Both had incredibly similar employer sanctions laws. However, only one has been able to successfully educate their state businesses, enforce their immigration law, and prosecute or violate those that do not comply. Which state, you may be wondering? I’ll let you find that out for yourself. Here is the introduction to my article, which can be read online at AzCentral:

COLUMBIA, S.C. — When it comes to cracking down on employers who hire illegal immigrants, Arizona may be getting the headlines, but South Carolina seems to be getting results. Only three businesses – all in the Phoenix area – have been prosecuted in the nearly three years since Arizona’s highly publicized employer-sanctions law took effect.
During that time, not a single business outside of Maricopa County has been punished for hiring illegal immigrants. By contrast, South Carolina has cited more than 200 businesses for being out of compliance since that state’s employer-sanctions law went into effect in 2009. South Carolina officials say that their efforts have paid off with far fewer illegal hires.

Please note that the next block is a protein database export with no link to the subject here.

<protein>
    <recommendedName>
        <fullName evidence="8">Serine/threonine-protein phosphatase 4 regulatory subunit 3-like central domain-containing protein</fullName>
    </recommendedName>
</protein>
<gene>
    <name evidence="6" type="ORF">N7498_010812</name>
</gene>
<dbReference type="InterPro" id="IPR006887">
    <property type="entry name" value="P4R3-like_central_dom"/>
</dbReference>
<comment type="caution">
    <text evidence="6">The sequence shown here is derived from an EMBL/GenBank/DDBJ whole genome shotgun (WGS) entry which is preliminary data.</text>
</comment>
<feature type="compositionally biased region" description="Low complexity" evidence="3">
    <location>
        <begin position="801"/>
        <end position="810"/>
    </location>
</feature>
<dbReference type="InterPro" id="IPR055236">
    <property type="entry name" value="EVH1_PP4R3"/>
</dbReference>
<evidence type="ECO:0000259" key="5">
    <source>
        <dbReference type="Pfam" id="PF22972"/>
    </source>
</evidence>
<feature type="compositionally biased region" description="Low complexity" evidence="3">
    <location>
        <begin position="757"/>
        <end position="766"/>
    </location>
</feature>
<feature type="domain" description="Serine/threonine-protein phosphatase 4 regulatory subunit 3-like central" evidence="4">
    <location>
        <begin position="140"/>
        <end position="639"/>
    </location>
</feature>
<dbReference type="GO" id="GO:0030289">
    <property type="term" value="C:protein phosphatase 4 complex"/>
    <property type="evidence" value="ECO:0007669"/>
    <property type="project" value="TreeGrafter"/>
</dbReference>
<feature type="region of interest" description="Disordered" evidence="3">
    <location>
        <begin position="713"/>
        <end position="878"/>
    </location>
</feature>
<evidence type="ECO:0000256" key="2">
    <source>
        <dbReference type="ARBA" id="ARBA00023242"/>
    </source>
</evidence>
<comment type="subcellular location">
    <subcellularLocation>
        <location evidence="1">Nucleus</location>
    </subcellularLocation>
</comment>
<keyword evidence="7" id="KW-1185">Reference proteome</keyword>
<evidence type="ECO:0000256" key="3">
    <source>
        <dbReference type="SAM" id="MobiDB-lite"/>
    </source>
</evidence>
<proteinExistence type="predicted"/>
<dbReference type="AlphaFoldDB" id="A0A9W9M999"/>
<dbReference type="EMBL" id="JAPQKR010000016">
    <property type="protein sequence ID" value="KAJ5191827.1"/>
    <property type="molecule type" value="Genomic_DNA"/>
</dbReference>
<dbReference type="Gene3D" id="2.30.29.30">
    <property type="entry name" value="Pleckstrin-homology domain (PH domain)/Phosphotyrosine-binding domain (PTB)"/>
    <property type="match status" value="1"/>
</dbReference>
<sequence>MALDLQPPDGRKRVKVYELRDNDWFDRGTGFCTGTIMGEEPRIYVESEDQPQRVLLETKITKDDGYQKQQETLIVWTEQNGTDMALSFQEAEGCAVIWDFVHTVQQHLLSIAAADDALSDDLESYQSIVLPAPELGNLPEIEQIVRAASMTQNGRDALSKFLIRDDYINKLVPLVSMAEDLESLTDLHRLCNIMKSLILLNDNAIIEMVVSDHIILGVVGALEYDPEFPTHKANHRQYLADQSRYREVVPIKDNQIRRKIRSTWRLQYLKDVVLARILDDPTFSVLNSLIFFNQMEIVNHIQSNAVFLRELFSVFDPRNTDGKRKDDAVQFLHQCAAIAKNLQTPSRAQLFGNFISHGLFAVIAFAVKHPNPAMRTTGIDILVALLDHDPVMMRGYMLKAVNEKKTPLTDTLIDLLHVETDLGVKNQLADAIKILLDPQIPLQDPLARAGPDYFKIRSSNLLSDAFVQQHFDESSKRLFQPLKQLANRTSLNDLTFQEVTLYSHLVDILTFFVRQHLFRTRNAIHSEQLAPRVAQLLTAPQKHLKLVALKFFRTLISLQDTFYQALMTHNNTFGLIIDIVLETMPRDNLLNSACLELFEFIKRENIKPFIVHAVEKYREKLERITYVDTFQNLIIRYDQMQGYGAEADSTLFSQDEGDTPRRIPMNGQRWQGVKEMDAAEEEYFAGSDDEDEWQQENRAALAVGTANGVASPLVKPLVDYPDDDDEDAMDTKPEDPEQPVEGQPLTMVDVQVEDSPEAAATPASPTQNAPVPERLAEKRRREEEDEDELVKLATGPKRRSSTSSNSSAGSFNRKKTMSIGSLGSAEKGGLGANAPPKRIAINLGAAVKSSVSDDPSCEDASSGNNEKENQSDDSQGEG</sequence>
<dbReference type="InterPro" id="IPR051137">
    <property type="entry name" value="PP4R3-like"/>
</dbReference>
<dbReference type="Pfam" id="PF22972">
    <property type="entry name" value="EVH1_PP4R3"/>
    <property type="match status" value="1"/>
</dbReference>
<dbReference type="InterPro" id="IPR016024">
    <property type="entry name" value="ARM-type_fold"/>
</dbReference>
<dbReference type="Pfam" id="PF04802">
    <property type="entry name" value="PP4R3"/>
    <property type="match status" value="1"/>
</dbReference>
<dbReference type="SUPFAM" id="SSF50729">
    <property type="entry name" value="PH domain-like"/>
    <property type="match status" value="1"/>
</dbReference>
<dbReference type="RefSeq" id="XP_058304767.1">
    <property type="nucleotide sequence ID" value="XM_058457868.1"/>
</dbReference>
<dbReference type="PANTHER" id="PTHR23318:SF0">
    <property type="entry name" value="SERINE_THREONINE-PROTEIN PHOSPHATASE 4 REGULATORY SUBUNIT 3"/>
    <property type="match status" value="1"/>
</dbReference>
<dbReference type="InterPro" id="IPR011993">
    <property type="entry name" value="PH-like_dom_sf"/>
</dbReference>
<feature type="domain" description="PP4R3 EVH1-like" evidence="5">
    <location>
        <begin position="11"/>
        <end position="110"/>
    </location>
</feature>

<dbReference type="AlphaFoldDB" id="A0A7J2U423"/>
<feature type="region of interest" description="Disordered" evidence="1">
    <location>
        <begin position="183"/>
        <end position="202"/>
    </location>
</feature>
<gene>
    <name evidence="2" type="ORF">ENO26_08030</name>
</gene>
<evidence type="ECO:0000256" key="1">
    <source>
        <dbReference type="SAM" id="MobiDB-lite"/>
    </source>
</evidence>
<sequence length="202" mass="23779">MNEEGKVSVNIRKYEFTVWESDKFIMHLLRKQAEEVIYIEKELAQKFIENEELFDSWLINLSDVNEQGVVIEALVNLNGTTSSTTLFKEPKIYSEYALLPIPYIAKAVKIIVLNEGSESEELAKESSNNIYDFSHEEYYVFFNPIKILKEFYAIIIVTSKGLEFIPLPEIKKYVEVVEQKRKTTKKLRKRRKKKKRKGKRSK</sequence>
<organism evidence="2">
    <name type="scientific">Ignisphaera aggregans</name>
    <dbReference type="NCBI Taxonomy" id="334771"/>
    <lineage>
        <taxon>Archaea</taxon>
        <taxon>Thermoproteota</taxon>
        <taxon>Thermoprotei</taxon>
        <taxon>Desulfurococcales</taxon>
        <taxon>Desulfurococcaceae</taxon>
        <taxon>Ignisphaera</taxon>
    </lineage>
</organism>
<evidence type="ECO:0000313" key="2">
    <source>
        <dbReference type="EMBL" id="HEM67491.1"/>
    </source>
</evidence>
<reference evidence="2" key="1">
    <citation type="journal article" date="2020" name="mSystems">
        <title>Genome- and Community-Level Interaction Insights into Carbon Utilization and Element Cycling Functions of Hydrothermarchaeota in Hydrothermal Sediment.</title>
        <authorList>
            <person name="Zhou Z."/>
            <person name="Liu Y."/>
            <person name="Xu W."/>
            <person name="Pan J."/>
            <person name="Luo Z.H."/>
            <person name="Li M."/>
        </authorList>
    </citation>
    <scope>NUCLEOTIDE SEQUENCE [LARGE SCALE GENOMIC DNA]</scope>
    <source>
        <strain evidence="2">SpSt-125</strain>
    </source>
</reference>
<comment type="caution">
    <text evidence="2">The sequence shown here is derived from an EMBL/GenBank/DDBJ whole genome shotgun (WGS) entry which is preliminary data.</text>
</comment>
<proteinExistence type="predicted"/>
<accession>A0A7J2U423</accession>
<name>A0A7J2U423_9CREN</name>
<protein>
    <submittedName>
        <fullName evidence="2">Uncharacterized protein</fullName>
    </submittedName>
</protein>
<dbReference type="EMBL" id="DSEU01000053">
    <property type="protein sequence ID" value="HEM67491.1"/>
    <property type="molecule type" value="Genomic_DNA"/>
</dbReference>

The two states have radically different approaches on how to stop the hiring of illegal immigrants.
South Carolina’s system gives authorities the power to scrutinize businesses’ hiring records and the state has a comprehensive program to educate employers about the legal consequences of hiring illegal immigrants. If auditors find illegal immigrants on the payroll, employers are cited, fined and forced to fire the workers.
In Arizona, county prosecutors must build an individual court case against each employer suspected of hiring illegal immigrants. And they must do it without easy access to the employer’s records, because the Arizona law does not provide subpoena power for those types of investigations.